Fidgeting in the Classroom


fidget kid

Fidgeting in a child with Anxiety or ADHD can result from excess energy or hyperactivity. It can serve as a release of tension and nervousness resulting from the student being confined to their desk. Although fidgeting can be interpreted misbehavior, defiance, or as something the child can control, the reality is that fidgeting is often an automatic response, so much so that the child can even be mostly unaware that he/she is fidgeting.

Fidgeting can serve to increase a child’s ability to fight boredom and improve attention and concentration.

However, fidgeting behavior, such as leg bouncing, foot tapping, repeatedly changing sitting positions, rocking a chair back and forth, and/or rearranging objects inside and outside of one’s desk is disruptive to the classroom setting.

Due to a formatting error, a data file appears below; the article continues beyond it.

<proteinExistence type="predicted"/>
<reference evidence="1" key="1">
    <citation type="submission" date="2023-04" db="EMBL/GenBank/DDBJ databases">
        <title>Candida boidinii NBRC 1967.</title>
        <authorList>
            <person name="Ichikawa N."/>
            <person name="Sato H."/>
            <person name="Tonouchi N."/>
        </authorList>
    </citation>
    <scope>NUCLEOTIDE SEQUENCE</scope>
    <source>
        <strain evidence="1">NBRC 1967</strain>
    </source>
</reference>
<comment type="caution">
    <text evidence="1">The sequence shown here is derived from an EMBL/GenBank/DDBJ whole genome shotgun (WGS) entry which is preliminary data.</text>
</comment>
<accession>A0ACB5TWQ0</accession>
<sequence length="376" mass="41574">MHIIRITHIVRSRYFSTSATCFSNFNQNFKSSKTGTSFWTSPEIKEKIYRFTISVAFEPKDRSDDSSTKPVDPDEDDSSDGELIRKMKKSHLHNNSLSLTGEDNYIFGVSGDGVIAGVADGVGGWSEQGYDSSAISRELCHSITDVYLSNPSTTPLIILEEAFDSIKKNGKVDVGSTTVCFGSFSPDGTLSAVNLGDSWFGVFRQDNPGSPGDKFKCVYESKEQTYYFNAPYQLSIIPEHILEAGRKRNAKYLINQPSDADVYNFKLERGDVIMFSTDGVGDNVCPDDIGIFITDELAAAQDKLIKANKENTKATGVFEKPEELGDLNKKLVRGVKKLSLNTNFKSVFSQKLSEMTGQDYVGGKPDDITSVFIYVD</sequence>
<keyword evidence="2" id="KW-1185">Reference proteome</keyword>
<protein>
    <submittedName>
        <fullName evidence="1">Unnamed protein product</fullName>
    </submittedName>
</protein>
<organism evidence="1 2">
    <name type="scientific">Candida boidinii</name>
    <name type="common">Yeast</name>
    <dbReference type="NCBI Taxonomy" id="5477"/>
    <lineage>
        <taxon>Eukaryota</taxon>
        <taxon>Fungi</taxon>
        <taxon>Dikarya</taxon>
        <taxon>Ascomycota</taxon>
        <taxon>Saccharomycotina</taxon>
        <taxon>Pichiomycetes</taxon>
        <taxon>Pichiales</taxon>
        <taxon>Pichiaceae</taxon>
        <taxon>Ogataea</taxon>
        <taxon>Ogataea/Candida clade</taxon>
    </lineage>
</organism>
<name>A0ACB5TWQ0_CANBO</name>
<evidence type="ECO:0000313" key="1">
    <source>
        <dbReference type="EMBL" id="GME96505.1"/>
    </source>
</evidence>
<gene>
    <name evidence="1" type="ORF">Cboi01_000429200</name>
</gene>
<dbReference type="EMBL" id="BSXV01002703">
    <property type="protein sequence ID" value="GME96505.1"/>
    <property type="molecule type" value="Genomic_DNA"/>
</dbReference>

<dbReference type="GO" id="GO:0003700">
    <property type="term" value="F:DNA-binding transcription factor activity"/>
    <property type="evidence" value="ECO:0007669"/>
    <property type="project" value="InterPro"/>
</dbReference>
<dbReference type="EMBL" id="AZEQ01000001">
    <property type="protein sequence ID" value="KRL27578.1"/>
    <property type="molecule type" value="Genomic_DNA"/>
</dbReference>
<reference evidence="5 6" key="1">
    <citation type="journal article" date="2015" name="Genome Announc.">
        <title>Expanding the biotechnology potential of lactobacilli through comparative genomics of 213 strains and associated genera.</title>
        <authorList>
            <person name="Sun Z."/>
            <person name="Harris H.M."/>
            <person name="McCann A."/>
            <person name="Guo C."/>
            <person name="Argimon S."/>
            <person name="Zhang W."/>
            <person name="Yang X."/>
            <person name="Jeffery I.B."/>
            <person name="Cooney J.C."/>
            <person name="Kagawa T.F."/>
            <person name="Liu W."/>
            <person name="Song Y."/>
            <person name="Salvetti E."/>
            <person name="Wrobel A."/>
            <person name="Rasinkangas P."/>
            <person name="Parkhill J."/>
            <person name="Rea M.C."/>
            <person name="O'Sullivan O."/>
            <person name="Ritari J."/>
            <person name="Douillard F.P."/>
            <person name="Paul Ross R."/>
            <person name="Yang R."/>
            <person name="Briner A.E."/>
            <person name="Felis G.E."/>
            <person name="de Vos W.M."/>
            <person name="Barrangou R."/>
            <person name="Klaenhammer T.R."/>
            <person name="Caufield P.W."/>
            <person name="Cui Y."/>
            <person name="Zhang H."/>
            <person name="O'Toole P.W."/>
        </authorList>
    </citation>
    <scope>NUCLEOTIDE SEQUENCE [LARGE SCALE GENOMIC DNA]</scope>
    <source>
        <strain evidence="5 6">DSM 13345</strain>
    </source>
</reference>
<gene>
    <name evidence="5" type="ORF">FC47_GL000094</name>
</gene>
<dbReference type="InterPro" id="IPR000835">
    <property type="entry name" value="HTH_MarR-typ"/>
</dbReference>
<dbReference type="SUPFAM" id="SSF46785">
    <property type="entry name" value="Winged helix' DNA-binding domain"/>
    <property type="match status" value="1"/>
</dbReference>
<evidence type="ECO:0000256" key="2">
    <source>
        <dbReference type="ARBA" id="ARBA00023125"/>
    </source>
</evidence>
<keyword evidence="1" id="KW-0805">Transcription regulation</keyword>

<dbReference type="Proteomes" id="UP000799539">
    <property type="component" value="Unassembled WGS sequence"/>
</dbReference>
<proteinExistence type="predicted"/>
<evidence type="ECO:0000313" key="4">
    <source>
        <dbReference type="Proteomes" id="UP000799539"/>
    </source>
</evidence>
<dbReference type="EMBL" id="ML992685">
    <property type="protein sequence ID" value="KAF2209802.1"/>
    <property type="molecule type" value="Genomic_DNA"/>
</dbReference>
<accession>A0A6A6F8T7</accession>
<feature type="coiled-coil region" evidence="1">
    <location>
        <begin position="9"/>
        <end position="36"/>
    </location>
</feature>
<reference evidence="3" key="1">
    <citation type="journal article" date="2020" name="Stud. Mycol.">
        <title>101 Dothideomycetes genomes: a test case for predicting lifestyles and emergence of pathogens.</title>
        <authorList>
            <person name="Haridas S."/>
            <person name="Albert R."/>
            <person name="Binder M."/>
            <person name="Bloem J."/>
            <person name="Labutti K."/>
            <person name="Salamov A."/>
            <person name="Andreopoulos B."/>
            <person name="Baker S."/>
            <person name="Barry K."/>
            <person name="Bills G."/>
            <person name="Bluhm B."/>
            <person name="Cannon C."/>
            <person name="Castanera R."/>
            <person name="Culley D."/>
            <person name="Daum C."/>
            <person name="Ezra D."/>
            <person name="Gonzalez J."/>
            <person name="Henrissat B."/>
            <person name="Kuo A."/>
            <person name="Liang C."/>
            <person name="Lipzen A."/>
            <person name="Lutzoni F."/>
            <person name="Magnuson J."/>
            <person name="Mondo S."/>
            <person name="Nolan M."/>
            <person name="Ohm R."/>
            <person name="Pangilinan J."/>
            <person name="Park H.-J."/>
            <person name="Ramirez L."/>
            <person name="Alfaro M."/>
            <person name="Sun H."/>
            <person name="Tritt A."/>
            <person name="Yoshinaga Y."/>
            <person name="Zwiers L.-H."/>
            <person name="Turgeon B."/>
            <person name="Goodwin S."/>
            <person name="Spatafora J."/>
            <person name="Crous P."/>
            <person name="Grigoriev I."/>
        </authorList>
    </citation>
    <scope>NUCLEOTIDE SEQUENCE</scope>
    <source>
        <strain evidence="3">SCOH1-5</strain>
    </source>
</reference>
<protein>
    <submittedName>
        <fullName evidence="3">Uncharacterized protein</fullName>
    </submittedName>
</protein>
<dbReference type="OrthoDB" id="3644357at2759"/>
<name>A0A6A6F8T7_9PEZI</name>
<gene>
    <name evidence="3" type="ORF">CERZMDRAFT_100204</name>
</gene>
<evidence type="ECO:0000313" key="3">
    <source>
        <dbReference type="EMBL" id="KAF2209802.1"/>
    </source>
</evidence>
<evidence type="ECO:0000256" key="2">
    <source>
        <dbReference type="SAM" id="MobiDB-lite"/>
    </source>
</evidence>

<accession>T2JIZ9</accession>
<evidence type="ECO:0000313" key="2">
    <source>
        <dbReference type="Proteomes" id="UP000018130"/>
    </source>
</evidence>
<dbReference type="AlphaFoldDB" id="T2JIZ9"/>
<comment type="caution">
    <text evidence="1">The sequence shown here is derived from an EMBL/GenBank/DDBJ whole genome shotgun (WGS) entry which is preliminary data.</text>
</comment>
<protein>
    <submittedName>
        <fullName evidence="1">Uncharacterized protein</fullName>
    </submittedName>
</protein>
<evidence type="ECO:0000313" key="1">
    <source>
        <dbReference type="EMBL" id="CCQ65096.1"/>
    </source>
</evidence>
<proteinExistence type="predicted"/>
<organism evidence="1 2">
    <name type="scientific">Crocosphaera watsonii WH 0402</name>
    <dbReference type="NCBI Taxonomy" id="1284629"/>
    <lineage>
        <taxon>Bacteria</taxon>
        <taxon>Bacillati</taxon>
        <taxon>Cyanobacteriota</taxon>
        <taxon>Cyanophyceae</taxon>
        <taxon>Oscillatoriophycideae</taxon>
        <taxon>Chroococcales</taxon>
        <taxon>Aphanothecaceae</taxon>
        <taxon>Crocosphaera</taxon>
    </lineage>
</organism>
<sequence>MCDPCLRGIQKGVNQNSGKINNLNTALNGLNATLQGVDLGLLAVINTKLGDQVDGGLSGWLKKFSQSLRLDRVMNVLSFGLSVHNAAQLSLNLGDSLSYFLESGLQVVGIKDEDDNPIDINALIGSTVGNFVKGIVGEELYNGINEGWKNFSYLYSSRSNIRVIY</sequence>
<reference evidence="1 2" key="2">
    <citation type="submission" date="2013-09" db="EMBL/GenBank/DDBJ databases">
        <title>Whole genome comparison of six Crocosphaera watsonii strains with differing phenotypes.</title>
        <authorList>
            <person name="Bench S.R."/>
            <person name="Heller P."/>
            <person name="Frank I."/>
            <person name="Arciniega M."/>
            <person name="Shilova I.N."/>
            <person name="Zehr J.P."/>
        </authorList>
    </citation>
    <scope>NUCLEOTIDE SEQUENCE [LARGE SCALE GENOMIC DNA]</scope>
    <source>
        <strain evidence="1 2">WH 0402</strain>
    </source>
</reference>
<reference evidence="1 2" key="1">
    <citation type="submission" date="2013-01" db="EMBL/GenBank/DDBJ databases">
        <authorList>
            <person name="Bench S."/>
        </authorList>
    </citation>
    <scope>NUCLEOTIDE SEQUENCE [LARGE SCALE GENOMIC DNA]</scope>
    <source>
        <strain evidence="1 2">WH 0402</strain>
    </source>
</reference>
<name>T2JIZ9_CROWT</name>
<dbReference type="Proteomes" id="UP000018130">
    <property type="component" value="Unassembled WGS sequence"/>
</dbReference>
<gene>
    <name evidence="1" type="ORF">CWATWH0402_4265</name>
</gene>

Fidgeting Solutions

Helpful strategies to address hyperactivity that meet both the needs of the classroom and the child with restless energy are listed below.


  • Allow students to stand by their desk for a designated period of time.
  • Have an empty desk in the classroom available for the child (preferably on either side of the room to minimize distraction) so they can move from one desktop to another.
  • Provide movement breaks every five to ten minutes.
  • Encourage the use of silent objects to dance between one’s hands and fingers, such as stress balls, squish balls, erasers, or rubber bands.
  • Replace classroom chairs with exercise balls or use elastic bands on the feet of the chair.
  • Assign the child classroom chores that involve heavy lifting, such as sorting books, taking the trash can outside, or stacking chairs.
  •  Practice deep breathing exercises and mindfulness breaks.
  •  Use recess as an opportunity to release energy. Never remove recess as a form of discipline.